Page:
Monday, June 07, 2010

At the table of my enemy

1 Kings 17: 8-16; Galatians 1: 11-24
******** United Church of Christ
June 6, 2010

Did you know that we are in the midst of a famine? With supermarkets stocked with thousands of food items and what seem like many choices within each food category, stating that there is a famine would put me in the same class as Chicken Little. But I wonder if you know that within about the past fifty years or so, the number of corporations that generate the bulk of our food has shrunk from many to a few.

CAFO, or Concentrated Animal Feeding Operation

For instance, in 1970 the top five meat packers for beef controlled about 25% of the market, with thousands of slaughterhouses. Today the top four control over 80% of the market, with only 13 slaughterhouses. The same is true with pork, not to mention chicken. Tyson is the largest meat packing company in the world. The way food is grown and produced has moved from agriculture to mass production, skewing our food economy to the bad calories, reducing the nutrition in the food we eat, hence, a famine. Overall, as an American society, we are gaining weight but we are also starving to death. Ironically, we have a surplus of food with 36 million people (11% of the US population) who can’t afford to buy it without assistance.

A middle class couple in Ohio applies for assistance/Food pantry in Lebanon, OH

100 years ago a farmer could produce 20 bushels of corn per acre. Now 200 bushels of corn per acre is not a problem. Of course that pushes down the price of corn and the cost to produce it. In fact, farmers are paid to over-produce their corn crop.

Many of the illegal immigrants who come to this country from Mexico used to be corn farmers. But because of NAFTA, the US has overflowed the market with cheap corn, putting 1.5 million Mexican farmers out of work. Beef companies in the US began actively advertising for workers in Mexico, setting up busing services to bring them into the US. But when the anti-immigration mind-set is on the rise, the government doesn’t crack down on these companies but on the workers, some who have been in this country for 10-15 years. We end up demonizing and criminalizing the citizens of one of our closest neighbors.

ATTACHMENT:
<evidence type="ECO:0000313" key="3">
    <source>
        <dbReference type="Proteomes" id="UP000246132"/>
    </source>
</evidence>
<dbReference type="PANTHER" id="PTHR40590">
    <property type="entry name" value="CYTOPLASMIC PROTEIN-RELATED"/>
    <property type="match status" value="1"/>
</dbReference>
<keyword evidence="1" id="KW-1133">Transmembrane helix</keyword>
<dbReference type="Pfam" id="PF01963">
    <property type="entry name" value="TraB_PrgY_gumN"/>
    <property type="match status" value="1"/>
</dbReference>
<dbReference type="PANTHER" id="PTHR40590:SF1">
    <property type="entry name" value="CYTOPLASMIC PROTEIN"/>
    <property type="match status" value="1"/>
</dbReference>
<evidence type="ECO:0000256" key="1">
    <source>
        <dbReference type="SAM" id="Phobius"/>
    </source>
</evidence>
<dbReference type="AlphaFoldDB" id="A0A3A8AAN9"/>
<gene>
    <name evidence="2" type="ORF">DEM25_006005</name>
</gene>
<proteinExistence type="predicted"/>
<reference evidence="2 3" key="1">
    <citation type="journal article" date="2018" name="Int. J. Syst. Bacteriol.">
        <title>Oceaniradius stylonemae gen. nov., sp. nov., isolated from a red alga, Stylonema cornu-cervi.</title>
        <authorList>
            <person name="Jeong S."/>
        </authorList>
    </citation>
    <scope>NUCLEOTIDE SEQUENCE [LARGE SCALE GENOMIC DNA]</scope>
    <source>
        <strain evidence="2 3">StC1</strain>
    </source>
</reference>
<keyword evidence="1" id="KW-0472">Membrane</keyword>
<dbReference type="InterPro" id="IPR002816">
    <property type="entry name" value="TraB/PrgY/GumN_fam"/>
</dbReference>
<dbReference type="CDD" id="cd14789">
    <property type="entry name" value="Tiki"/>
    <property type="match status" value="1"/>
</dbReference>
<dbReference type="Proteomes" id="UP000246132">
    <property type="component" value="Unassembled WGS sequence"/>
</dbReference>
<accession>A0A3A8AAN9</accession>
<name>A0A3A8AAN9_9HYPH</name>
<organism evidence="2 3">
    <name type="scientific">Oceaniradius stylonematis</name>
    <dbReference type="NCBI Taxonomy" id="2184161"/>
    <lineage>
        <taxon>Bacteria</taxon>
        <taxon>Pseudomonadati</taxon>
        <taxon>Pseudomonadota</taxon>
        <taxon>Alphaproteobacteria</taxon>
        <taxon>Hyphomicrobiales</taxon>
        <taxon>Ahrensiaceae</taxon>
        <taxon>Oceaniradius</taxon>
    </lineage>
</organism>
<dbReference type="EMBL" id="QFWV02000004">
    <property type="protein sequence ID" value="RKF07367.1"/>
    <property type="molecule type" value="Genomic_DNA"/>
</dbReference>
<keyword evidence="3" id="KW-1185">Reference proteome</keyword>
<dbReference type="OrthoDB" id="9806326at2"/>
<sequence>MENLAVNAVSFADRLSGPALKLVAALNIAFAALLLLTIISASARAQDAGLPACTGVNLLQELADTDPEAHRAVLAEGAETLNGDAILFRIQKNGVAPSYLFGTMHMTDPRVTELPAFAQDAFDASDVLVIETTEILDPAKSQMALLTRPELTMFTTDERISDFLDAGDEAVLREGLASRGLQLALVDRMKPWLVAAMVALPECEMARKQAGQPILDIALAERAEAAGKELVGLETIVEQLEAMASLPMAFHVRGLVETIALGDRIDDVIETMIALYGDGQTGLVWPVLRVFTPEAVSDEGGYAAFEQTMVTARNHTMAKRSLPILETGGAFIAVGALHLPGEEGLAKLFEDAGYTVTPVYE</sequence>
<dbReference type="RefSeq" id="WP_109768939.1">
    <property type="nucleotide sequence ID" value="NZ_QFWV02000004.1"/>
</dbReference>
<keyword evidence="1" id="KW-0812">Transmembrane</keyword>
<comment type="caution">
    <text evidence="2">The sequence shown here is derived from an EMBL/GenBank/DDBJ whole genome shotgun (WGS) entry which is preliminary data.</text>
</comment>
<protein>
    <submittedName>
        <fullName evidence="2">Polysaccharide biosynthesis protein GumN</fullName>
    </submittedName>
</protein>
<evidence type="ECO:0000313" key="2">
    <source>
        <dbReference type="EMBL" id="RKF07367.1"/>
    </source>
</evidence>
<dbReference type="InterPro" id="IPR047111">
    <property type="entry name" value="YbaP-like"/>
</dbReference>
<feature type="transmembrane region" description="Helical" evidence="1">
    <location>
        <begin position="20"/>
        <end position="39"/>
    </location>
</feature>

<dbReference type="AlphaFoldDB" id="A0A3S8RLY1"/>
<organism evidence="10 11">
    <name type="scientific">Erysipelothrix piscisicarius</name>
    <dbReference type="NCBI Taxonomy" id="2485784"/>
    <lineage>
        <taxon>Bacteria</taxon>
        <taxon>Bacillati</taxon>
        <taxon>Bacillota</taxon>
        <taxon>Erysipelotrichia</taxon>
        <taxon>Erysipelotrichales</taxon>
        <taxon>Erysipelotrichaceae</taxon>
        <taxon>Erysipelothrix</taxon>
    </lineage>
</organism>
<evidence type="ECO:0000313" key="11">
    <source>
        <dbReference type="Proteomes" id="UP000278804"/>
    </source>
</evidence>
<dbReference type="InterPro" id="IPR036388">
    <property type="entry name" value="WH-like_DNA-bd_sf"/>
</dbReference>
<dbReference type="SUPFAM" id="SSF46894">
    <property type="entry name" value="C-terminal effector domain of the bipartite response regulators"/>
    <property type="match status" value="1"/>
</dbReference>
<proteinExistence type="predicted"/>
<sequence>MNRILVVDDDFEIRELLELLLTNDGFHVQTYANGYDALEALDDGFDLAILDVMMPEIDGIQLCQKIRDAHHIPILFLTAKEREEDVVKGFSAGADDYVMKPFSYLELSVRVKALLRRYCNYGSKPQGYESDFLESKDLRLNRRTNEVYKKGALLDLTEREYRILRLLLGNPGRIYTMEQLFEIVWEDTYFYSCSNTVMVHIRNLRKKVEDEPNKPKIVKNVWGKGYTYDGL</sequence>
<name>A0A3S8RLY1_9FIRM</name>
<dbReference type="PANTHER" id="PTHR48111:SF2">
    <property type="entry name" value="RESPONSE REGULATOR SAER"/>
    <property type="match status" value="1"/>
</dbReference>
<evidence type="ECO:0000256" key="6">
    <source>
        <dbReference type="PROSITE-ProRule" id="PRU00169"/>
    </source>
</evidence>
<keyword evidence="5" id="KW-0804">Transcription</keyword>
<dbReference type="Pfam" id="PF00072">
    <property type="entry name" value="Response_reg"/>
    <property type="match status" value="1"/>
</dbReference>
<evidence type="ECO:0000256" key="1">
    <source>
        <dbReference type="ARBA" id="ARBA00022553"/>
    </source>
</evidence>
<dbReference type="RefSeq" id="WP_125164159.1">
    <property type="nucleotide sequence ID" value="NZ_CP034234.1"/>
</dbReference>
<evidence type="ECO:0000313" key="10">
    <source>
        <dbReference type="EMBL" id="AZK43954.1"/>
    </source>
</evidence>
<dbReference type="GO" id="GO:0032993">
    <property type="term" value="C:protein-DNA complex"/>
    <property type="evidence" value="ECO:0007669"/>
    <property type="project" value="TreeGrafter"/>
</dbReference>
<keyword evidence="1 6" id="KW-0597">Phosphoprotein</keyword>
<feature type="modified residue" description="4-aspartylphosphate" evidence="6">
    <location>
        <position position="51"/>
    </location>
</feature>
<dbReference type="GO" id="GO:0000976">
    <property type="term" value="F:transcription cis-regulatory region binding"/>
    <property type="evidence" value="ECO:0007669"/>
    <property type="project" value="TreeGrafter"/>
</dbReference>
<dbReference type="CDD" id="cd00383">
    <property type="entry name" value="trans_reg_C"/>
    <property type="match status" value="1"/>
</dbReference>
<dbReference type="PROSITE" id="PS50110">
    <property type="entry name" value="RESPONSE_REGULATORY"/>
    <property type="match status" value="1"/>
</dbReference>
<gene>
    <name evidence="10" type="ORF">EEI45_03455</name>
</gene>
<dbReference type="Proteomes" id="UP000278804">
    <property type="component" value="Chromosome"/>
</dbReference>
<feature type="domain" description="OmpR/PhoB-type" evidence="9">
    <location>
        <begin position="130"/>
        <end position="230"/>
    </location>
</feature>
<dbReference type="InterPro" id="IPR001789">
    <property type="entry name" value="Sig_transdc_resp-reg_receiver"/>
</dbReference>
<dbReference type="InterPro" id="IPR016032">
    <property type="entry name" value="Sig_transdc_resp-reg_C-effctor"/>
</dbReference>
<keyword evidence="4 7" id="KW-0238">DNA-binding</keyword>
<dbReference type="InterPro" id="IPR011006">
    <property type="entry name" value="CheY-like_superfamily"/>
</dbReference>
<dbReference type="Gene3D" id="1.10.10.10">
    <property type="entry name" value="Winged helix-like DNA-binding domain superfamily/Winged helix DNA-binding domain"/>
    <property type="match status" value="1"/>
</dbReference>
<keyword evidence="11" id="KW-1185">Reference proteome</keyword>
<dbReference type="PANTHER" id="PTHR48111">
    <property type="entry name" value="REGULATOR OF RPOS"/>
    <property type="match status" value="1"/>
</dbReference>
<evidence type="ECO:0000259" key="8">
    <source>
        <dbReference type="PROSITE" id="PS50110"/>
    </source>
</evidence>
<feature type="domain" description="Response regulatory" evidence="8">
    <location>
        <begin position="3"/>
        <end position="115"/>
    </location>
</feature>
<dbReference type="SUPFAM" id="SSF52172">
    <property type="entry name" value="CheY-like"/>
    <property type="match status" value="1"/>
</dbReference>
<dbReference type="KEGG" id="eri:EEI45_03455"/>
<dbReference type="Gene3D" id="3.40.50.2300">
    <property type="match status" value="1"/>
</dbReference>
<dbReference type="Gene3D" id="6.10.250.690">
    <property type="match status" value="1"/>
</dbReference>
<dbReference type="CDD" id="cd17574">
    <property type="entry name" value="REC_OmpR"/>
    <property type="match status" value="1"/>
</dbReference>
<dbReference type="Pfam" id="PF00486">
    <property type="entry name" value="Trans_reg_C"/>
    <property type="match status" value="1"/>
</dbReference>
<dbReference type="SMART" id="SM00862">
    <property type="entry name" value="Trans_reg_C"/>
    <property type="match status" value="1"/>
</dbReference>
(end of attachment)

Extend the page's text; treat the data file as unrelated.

Food and neighbors and how we behave toward each other are all closely intertwined in our relationship with God. We see this in this morning’s Hebrew scripture reading. The prophet Elijah is on the run from King Ahab of Israel and his queen, Jezebel. Jezebel is from the neighboring country of Sidon whose people worship Baal, a fertility god. She convinces her husband to set up shrines to Baal, which in turn, angers God more than any king before him. Elijah tells the king that because he has chosen to worship another god there will be no rain except by the word of the prophet. God then sends Elijah to the Wadi Cherith, a stream with water only when there is rain, and there Elijah is brought food by ravens and drinks from the wadi. But soon even the wadi dries up because of the drought.

God then sends Elijah to Sidon, to the very homeland of Jezebel and her impotent rainmaking god Baal. The drought has affected Sidon as well. Where there is no water, there is famine. Elijah finds the widow that God sent him to ready to lay down and die with her son because there is no more food, save for the little left for their last supper.